Wage Inflation: Is Pay Actually Rising? (jdargis)
Bloomberg’s Scarlet Fu examines some signs that wages may be going up on “Off The Charts” on “Bottom Line.”
It was a battle to get their insurance to cover Idan’s infusions, Akiva said; ultimately, they were able to get coverage for the treatment he would receive at home, but not the infusions in the hospital. And when the family chose a hospital to do Idan’s bone-marrow transplant after months of research, they faced another fight. The hospital in Seattle—across the country from their home in Manhattan—used treosulfan, a drug that didn’t have as many side effects but was still in clinical trials in the U.S. Eventually, he said, the family’s insurance company agreed to part of cover the procedure, but they were still overwhelmed by the amount they owed beyond what insurance would pay for—and knew that more bills were coming.
Is Your Smartphone Making You Dumb? (jdargis)
The results showed that there was no difference in performance between smartphone owners and non-owners, but there were differences between those who reported using smartphones very little, a medium amount, and a lot (with roughly 40 individuals in each category). Those in the “high usage” group of smartphone owners, and especially those who reported using search engines a lot, had lower performance on the tests of analytical thinking.
Bin Laden urged caution, fearing the Americans knew about the payment and had laced the cash with radiation or poison, or were tracking it. “There is a possibility — not a very strong one — that the Americans are aware of the money delivery,” he wrote back, “and that they accepted the arrangement of the payment on the basis that the money will be moving under air surveillance.”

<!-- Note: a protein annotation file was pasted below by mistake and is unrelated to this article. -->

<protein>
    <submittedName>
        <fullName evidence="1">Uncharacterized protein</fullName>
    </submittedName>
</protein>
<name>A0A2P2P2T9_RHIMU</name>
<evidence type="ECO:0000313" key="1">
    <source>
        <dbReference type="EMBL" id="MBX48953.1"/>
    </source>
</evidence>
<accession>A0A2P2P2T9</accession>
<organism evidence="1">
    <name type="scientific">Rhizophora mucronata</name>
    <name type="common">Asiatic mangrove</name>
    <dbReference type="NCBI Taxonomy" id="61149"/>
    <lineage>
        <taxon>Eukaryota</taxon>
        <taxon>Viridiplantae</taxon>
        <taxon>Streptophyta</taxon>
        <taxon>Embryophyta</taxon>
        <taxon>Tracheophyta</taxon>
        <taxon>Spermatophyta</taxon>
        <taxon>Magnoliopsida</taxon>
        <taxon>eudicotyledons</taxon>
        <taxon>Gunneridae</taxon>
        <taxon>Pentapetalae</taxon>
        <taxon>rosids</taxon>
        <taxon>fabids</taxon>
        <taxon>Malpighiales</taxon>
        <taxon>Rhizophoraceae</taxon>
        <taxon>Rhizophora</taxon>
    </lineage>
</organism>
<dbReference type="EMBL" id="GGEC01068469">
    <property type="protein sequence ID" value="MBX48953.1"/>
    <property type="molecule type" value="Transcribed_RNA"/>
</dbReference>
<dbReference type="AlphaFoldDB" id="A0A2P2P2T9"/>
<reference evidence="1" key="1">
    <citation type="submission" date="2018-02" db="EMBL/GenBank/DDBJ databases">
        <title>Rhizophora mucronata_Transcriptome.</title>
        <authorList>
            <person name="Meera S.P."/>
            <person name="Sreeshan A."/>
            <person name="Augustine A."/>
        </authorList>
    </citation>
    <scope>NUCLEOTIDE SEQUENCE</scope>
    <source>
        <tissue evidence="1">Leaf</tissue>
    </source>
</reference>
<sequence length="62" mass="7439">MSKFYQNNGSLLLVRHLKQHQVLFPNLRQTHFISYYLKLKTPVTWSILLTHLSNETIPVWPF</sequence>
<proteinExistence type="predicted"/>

The U.S. dollar has been surging recently. Bloomberg Markets Managing Editor Joe Weisenthal explains why the dollar is the strongest it’s been in 12 years.
Japan space scientists make wireless energy breakthrough (Arthur Robey)
The idea, said the JAXA spokesman, would be for microwave-transmitting solar satellites—which would have sunlight-gathering panels and antennae—to be set up about 36,000 kilometres (22,300 miles) from the earth.
“But it could take decades before we see practical application of the technology—maybe in the 2040s or later,” he said.
Our Rising Oceans (Doug A.)
Our oceans are rising. With human use of hydrocarbons skyrocketing, waters around the globe are getting hotter and, now, this warm sub-surface water is washing into Antarctica’s massive western glaciers causing the glaciers to retreat and break off. Antarctica holds 90% of the world’s ice and 70% of its freshwater, so if even a small fraction of the ice sheet in Antarctica melts, the resulting sea level rise will completely remap the world as we know it – and it is already happening. In the last decade, some of the most significant glaciers here have tripled their melt rate.
Where you find water, you can generally find wind, too, so it’s a challenge to tease apart their effects. Constructing an experiment and waiting a million years for clear results isn’t a proposal likely to garner funding. But on the dry western slope of the Andes in northern Chile, the researchers found a natural experiment that conveniently started four million years ago.
Gold & Silver
Provided daily by the Peak Prosperity Gold & Silver Group
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